The actual gameplay in Stronghold has little to do with the earlier games in the franchise. Here, instead of building a castle and getting knee-deep into the nitty-gritty of what it was like to live during the Middle Ages, you sign up for three campaigns out of medieval mythology. In the opener, you take on the role of King Arthur, battling against the Saxons for control of Britain. In the others, you play as Siegfried, the German dragon slayer and star of a Wagnerian opera, and Vlad the Impaler, the Transylvanian Turk-killer best known today as the bloody inspiration for Dracula.
But nothing of interest has been done to develop these storylines or settings. Buildings follow the RTS template and feature barracks, armories, granaries, and so forth. Resource gathering goes beyond the usual food, wood, and stone, but it does so by adding an annoying level of micromanagement to what should be a straightforward grind of building armies and attacking the bad guys. A game this simplistic probably shouldn't demand the collection and processing of any resources, as mission objectives always involve straightforward building armies and killing enemies.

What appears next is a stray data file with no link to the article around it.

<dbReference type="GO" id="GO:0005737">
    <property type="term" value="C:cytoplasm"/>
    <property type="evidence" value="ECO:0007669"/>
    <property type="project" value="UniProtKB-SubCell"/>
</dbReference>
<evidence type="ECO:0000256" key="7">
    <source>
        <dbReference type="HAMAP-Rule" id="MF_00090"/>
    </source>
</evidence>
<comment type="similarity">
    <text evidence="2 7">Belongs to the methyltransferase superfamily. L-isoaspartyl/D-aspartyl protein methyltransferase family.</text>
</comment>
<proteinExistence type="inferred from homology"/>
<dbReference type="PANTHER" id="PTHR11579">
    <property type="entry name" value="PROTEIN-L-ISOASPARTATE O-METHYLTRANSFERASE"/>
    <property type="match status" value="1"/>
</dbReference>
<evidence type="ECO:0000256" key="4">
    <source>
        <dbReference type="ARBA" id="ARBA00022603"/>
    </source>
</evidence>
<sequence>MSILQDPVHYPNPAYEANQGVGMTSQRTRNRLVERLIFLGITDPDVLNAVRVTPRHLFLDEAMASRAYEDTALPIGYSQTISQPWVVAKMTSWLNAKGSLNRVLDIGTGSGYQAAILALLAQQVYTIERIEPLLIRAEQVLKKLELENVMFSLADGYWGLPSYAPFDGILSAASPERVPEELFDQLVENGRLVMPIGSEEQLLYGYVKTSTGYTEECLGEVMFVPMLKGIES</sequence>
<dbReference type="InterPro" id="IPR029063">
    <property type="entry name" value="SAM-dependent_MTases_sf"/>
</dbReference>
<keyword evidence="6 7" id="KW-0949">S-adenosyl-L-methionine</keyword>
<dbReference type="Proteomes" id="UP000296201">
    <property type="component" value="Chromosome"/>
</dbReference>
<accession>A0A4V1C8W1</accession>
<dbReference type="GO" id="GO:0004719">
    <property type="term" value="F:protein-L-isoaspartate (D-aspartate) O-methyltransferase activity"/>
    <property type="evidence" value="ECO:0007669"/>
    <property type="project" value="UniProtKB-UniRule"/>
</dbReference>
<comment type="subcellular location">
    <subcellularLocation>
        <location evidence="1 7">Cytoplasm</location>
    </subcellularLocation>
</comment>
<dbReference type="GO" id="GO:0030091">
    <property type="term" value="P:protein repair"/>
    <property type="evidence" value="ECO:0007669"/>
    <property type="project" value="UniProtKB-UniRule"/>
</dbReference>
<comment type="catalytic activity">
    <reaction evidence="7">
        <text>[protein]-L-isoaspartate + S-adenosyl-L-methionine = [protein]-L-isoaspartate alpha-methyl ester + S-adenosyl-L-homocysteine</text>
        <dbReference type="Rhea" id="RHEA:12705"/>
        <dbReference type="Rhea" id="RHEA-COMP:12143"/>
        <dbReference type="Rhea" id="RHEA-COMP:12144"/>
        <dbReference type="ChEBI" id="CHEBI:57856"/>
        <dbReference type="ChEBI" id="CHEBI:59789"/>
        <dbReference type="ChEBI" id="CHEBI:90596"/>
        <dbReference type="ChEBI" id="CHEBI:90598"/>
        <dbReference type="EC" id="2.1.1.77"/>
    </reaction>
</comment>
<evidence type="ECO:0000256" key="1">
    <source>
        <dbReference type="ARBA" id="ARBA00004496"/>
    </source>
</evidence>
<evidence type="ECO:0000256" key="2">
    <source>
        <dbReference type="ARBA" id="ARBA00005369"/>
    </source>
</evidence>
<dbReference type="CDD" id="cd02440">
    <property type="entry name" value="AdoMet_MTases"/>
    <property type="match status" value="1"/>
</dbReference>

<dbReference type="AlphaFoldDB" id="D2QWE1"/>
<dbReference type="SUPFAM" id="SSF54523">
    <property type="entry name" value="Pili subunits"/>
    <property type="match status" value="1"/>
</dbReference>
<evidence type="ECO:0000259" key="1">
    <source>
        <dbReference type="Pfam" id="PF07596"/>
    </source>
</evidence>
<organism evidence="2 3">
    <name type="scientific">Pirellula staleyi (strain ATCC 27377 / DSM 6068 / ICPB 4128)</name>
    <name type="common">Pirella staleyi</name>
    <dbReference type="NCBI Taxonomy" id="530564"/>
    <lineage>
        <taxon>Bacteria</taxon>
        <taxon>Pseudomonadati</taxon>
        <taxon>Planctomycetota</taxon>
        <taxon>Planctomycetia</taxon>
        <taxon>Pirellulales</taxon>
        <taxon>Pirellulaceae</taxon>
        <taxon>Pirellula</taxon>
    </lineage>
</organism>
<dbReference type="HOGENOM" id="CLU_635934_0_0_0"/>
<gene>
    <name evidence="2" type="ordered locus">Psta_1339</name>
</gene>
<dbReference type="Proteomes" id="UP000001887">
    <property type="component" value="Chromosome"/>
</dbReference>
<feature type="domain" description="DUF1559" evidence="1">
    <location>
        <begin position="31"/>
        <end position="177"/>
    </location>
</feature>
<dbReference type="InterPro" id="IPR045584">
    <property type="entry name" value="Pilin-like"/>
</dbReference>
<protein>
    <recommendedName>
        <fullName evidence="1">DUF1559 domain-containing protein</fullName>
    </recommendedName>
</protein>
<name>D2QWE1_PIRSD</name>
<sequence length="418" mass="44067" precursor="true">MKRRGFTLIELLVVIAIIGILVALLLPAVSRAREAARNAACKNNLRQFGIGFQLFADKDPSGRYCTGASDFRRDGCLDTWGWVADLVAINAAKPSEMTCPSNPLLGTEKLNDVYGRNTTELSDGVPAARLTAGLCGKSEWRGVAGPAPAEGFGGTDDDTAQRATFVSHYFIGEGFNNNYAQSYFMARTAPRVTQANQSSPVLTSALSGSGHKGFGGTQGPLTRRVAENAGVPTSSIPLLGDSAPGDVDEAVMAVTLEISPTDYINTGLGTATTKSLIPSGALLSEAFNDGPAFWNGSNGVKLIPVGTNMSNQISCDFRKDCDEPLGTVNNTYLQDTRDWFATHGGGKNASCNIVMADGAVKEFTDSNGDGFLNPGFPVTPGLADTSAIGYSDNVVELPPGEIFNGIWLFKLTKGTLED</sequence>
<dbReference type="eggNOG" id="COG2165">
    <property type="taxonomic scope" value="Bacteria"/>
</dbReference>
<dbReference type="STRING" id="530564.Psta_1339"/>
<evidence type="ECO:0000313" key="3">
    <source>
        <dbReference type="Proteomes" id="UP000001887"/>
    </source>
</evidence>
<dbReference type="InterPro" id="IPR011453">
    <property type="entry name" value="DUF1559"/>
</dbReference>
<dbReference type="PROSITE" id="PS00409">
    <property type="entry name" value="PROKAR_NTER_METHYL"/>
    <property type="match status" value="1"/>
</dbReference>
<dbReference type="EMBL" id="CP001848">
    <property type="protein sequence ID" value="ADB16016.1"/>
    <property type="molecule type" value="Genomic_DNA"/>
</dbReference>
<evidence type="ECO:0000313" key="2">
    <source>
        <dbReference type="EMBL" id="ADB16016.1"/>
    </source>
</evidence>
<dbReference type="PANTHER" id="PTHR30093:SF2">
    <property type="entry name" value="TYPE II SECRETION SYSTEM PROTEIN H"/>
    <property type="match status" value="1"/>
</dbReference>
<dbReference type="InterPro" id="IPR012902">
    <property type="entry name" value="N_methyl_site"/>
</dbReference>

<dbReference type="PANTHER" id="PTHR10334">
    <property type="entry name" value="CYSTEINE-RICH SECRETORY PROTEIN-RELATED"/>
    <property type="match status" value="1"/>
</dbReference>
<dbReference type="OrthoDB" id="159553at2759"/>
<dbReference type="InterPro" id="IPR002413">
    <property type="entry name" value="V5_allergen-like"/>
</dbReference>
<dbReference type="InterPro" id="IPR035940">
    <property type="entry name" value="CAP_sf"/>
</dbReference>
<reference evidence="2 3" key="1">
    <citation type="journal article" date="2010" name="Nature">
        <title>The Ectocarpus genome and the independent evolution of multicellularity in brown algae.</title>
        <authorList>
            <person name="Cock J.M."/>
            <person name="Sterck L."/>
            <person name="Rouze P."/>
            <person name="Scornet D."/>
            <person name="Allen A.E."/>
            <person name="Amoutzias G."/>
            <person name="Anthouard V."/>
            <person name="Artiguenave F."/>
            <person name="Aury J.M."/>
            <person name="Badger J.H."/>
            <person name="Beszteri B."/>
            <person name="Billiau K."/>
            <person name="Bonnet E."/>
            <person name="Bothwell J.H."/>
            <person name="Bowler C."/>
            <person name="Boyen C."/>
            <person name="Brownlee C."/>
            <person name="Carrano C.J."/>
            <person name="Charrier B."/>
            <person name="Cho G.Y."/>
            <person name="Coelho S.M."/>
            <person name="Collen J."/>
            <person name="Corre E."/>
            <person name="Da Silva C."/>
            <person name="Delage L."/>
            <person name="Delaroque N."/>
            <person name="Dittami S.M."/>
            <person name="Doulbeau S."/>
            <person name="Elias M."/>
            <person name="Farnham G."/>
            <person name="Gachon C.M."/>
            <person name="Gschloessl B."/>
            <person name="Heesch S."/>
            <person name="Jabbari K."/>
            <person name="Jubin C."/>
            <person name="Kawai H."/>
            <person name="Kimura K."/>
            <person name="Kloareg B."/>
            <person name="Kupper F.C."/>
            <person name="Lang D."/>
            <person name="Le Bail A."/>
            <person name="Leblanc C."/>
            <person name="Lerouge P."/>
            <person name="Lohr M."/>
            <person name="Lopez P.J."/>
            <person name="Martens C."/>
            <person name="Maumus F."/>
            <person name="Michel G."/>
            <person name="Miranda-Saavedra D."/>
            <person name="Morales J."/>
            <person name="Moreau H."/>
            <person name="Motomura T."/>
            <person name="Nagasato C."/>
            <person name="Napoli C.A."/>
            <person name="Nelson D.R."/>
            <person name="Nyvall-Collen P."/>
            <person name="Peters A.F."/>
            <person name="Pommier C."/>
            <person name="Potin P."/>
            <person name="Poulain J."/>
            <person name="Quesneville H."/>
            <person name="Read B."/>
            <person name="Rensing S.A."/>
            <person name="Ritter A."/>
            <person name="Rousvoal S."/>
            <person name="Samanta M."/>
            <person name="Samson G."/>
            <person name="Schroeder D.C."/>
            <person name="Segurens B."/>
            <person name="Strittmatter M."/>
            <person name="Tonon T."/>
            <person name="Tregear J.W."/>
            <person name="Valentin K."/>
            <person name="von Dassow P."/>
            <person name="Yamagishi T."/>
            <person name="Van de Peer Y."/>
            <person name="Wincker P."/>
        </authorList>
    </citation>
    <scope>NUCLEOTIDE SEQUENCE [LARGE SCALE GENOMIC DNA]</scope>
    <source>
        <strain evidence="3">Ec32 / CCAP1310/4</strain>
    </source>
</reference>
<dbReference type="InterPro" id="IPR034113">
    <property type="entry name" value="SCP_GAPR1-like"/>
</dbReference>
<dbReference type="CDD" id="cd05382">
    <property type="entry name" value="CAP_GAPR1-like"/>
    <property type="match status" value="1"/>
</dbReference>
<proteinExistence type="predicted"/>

All of the soldiers featured in each faction are virtually identical. There is little difference here whether you're fighting on behalf of the evil forces of Dracula or the noble knights of King Arthur. Also, since the units themselves are generic, the gee-whiz factor of getting to play Count Blah and his evil minions in an RTS fades quickly. You get little aside from the same old pikemen, archers, crossbowmen, and swordsmen. There is only so much that a developer can do with a medieval setting, of course, but no effort was made to provide significantly different troops to represent the nationalities and time periods represented. A millennium passed between the King Arthur campaign of the mid-400s and the Vlad campaign of the mid-15th century. You would think that more than the color of the shirts would have changed during that time.